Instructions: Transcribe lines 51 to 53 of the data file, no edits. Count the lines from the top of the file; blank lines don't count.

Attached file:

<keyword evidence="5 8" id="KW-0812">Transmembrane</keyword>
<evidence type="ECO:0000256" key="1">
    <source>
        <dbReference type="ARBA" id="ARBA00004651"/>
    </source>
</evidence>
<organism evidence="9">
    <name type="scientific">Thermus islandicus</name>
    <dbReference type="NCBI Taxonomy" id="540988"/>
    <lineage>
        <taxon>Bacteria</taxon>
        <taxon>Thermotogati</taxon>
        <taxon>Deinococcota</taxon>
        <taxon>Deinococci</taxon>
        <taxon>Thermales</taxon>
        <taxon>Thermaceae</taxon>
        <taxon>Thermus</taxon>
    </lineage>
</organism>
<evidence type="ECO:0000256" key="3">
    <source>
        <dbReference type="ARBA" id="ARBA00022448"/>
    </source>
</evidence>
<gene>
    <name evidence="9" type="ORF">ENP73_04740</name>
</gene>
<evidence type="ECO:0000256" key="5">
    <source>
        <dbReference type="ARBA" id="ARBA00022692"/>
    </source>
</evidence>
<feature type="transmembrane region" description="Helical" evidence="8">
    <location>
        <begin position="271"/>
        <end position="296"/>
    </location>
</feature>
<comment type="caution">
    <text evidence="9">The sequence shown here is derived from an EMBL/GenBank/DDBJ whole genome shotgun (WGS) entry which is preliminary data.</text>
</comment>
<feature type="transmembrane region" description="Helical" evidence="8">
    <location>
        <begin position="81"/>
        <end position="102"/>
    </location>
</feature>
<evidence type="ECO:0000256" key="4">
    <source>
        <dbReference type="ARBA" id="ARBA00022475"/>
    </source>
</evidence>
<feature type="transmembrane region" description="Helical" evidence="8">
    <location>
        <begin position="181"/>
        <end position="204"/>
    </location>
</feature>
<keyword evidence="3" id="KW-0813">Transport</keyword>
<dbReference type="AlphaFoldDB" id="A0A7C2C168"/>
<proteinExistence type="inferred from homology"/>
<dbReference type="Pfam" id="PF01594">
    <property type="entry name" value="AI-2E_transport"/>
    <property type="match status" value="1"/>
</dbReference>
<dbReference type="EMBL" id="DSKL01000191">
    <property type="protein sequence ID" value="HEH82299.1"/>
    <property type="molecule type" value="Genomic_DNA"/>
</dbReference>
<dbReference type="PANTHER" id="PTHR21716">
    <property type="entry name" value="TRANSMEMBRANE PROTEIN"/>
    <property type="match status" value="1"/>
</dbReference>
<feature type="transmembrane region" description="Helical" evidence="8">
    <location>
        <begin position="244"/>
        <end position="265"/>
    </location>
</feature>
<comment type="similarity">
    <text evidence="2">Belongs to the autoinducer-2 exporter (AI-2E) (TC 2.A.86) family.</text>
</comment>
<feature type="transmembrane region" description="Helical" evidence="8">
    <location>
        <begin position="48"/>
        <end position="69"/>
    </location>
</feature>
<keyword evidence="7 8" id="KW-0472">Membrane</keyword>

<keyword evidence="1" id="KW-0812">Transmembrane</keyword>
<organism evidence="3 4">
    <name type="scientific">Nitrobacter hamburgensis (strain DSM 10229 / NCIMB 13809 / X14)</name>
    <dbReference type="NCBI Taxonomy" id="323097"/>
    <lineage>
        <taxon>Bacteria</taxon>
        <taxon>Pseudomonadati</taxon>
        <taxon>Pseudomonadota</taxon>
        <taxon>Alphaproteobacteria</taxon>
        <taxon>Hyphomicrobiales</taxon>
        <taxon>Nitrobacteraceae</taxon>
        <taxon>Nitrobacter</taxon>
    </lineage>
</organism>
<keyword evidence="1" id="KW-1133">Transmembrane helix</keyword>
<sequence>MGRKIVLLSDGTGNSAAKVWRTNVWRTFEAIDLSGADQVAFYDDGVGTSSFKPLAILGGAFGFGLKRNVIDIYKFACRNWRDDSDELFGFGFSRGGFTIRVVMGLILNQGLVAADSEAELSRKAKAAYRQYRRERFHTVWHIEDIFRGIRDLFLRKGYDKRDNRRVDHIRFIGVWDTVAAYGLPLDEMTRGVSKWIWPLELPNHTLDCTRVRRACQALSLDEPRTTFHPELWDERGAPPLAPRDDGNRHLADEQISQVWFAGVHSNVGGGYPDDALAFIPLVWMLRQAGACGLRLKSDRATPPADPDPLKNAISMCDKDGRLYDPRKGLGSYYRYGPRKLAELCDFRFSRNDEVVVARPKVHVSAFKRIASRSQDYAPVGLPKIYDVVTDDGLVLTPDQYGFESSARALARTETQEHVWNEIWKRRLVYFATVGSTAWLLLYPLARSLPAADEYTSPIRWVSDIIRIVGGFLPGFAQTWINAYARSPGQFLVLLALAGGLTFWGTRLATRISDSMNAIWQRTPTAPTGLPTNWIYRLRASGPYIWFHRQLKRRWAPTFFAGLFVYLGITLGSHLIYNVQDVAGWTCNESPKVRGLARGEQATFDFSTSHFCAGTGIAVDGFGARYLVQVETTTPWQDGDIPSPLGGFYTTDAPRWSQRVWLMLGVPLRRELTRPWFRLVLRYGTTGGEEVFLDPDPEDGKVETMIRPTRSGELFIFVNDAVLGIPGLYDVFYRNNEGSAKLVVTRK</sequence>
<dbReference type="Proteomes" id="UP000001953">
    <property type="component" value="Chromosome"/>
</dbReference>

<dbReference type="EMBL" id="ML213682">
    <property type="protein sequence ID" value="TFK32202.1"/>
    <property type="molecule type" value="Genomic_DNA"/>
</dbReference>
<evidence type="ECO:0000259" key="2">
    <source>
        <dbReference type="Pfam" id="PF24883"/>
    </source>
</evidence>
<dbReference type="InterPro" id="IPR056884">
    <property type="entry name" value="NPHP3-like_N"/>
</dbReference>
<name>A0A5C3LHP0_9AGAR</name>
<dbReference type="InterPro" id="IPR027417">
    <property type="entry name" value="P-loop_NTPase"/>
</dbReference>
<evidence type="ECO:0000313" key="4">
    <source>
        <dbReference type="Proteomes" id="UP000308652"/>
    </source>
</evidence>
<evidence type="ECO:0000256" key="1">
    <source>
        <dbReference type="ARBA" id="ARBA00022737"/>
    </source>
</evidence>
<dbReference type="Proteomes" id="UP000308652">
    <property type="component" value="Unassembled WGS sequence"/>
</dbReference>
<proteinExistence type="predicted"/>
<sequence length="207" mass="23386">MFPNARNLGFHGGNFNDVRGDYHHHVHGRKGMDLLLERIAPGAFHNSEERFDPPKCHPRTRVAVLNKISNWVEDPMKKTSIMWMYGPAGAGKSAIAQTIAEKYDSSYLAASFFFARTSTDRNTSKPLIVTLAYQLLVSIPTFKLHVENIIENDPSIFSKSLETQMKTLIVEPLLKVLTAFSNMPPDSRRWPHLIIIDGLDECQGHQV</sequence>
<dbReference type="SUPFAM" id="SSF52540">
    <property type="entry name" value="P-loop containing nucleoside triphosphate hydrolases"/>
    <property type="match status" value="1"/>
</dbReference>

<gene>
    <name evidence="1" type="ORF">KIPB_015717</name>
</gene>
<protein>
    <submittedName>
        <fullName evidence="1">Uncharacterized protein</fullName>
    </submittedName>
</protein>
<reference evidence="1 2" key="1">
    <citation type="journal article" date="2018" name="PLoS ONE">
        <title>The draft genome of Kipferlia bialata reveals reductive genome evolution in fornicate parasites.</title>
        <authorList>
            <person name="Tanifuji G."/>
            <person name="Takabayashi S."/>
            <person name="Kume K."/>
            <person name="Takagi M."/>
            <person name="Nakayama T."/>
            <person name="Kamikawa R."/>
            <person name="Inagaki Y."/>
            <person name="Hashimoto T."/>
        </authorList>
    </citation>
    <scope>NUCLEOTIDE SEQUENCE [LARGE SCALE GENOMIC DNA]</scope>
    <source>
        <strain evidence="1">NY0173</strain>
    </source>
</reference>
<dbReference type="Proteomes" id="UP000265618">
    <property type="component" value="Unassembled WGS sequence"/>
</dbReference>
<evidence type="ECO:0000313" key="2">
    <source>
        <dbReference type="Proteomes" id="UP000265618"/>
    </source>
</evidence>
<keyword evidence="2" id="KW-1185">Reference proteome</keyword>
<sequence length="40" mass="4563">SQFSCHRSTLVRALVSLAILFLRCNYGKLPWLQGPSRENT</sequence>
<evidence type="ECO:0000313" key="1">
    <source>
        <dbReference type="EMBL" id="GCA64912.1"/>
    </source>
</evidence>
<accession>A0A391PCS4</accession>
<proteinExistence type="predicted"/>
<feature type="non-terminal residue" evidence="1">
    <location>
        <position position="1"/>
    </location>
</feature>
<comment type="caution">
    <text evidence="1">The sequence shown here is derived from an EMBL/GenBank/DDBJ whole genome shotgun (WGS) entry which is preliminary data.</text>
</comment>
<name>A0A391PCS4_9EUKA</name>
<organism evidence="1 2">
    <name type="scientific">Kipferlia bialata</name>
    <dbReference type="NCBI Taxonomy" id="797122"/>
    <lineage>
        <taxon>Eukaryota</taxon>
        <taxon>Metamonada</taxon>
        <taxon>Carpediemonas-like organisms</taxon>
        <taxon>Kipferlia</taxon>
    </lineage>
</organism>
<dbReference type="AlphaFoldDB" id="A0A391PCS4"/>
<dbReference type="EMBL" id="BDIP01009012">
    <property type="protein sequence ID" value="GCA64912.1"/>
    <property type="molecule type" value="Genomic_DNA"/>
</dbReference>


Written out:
    </source>
</evidence>
<feature type="transmembrane region" description="Helical" evidence="8">